Next you can “narrow your search” via Category, Company, City and State. Narrow is the operable word if you are looking for the same old same old kind of job, but since you’re not, skip the actual job postings they offer and take some time to scroll through all the options under “Category” and “Company.” Don’t jump in to the “City” and “State” options yet, even if you think you’d like to relocate in New Mexico. You’ll be amazed to discover how some of your finely honed skills can be applied to unique and exciting new careers.

    Still flummoxed… Stop and read Studs Terkel’s classic book, “Working.” Terkel interviewed hundreds of American workers. Men and women from every walk of life spoke with him, telling him of their likes and dislikes, fears, problems, and happinesses on the job. The book is a manifestation of Terkel’s belief that our work is a search for “daily meaning as well as our daily bread.”

  • Reinventing Salt and Ourselves

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    Courtesy Everydiet.org

    This blog post, Three Tips for Reinventing a Product, by Teri Evans in Entrepreneur.com is about salt. Yes, who would have thought a staple such as salt would need reinvention, but then how many of us 60+ year-olds gave much thought to “reinventing ourselves” 2 or 3 years ago?

    Teri says, “Many aspiring entrepreneurs have attempted to reinvent products, from cupcakes to pizza to coffee, which are considered commodities. Some have met with astonishing success — Starbucks being a notable example — while others have fallen flat. So what are the important ingredients in a successful reinvention?”

    Teri offers The Meadow, an artisanal salt shop with locations in Portland, Oregon and New York City, as a case in point.  Teri cites three ways in which the The Meadow’s owners Jennifer and Mark Bitterman, transformed salt into a gourmet entity, noting, “While their reinvention is specific to salt, the strategies they implemented to transform the perception of a commodity can work in just about any business.”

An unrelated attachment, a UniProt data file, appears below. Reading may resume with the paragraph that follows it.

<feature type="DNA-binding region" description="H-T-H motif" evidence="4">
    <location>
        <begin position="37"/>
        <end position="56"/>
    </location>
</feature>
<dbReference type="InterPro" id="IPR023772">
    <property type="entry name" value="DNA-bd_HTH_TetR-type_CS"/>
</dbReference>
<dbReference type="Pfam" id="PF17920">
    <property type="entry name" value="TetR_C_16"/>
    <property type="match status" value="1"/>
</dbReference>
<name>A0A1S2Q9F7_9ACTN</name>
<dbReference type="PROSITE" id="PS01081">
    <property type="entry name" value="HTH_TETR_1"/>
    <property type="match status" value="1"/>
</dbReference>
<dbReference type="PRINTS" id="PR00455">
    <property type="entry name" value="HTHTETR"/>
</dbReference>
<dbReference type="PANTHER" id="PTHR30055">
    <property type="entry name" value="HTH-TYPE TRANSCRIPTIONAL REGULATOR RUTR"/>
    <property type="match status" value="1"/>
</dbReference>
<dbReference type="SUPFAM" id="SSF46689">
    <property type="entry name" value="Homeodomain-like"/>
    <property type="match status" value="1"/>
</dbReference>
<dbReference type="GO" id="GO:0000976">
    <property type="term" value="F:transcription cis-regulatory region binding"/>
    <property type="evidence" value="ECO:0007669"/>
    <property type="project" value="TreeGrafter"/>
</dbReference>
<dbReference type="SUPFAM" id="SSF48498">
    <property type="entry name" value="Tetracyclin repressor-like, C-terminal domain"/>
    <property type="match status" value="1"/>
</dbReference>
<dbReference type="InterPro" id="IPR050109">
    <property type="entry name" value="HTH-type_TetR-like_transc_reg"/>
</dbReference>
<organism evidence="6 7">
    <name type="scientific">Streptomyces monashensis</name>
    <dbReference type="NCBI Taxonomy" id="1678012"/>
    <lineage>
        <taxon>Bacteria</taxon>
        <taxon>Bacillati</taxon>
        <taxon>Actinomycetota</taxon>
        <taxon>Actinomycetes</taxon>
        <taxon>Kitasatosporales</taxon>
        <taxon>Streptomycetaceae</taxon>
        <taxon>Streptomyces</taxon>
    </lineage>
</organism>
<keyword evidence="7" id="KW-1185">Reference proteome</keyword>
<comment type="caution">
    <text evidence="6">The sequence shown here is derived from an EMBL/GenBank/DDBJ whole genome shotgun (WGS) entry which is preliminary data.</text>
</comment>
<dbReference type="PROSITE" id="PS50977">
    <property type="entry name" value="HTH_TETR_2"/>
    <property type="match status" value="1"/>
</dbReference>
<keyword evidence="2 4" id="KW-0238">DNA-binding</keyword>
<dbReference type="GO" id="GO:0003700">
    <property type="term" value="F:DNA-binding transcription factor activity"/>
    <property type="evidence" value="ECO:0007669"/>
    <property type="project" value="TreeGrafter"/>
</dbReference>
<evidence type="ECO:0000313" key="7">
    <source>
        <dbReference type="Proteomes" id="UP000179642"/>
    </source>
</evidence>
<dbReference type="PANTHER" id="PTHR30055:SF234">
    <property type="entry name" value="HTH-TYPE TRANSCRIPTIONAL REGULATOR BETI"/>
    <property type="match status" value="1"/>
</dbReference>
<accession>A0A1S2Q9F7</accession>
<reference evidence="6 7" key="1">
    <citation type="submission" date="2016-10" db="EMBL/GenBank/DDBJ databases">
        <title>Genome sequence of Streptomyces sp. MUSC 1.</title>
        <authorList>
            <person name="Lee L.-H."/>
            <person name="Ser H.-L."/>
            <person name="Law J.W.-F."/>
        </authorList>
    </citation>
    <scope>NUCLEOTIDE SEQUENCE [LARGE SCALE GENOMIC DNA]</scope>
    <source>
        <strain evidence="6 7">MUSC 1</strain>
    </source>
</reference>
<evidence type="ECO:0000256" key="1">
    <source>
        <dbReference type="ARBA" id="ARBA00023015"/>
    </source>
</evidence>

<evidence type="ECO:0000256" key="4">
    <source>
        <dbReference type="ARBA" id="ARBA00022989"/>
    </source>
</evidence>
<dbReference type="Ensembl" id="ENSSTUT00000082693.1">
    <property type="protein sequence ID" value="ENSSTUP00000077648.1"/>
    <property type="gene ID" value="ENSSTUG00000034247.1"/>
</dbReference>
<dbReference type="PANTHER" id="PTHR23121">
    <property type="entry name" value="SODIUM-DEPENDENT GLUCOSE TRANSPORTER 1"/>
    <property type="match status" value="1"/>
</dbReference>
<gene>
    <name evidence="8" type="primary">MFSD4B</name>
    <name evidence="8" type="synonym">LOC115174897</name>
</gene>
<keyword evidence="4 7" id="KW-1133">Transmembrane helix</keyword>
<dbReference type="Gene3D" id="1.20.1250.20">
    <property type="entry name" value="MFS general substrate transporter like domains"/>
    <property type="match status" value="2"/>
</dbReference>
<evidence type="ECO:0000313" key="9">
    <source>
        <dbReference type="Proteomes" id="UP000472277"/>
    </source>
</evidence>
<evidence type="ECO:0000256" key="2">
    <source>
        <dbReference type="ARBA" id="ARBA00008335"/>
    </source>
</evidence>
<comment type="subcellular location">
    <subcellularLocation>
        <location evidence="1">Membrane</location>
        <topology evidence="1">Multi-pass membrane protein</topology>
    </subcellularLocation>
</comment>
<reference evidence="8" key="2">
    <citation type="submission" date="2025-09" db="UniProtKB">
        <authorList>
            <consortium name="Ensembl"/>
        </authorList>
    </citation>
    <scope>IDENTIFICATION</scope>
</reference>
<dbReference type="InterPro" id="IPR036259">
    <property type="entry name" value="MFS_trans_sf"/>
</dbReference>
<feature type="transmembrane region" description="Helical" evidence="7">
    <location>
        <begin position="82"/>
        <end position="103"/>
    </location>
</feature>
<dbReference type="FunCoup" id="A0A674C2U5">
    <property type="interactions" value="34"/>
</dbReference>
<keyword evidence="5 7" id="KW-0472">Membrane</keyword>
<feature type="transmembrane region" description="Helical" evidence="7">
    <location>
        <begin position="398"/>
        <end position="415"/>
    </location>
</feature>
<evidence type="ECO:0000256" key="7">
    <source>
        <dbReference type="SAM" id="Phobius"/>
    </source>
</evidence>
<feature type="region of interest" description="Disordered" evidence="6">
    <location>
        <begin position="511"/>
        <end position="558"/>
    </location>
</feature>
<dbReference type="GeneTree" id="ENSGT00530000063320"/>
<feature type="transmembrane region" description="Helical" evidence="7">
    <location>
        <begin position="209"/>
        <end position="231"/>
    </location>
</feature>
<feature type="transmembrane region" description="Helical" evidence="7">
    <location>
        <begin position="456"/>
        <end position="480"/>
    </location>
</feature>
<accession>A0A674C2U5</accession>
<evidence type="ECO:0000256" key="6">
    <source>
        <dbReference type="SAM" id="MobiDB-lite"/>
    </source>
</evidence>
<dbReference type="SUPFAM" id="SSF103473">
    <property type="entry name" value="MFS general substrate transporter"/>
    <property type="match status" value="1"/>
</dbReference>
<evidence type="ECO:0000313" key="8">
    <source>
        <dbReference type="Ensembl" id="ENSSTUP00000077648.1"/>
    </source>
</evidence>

I’d add an extra pinch of salt to their successful recipe. You, too, are a commodity and each of these 3 strategies is equally essential to the business of creating and marketing the sauce of your “reinvented” self.

    1. Tell the story behind your product. Mark Bitterman was enjoying a trip to France when he discovered artisan salts during a savory French meal — and it’s a delightful story he shares with customers time and time again. Creating an emotional one-on-one connection through a story, while weaving in the history of artisan salts, has kept foodies coming back. The Meadow also dishes salt stories and recipes on its website and blog, Salt News. Mark also has an award-winning book on the subject: Salted: A Manifesto on the World’s Most Essential Mineral with Recipes.

    2. Create a shared experience around the product. Aside from recounting salt tales to customers, the Bittermans bring foodies together in a shared experience by hosting salt tastings at its shops. Previous events have ranged from unique sweet-and-savory pairings to events designed with the culinary professional in mind. The Bittermans have learned that if you bring customers together for a shared experience, you’re more likely to create an emotional attachment to your product, which can breed loyalty and boost sales.

    3. Introduce the product to industry influencers. The Meadow doesn’t advertise and instead relies on word-of-mouth marketing to build credibility among its foodie customers. One way it has done that is through winning over some top chefs of upscale restaurants, which have not only raved about The Meadow’s artisan salts, but also become product evangelists.

    Bon appetit!

  • What’s Wrong with This Picture?

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    Courtesy doclounge.net

    Is Justice truly blind and applies equally to all, or does it sometimes peek and tip the scales when it’s politically expedient?

    President Obama, the Compromise Czar, held our admiration for a time as he successfully navigated his way between Scylla and Charybdis, other wise know as the Democrats and Republicans in Congress, but his most recent compromise/concession regarding Elizabeth Warren and the Consumer Finance Protection Bureau not only tips Lady Justice’s scales, it knocks them right out of her mighty hand.

    This past Friday, July 15, I listened to a video posted in the NY Times in which Elizabeth Warren was talking in a very calm level-headed manner about her work to set up the bureau amid heavy opposition. The posting provoked many tweets such as this clearly unbiased one, “My politics don’t really align with Elizabeth Warren’s,” the tweeter said. “But I sensed that she had a legitimate interest in trying to, at a minimum, improve efficiencies.”

    I thought, “How reassuring to hear a Republican express support even though his ‘politics do not align’ with hers.”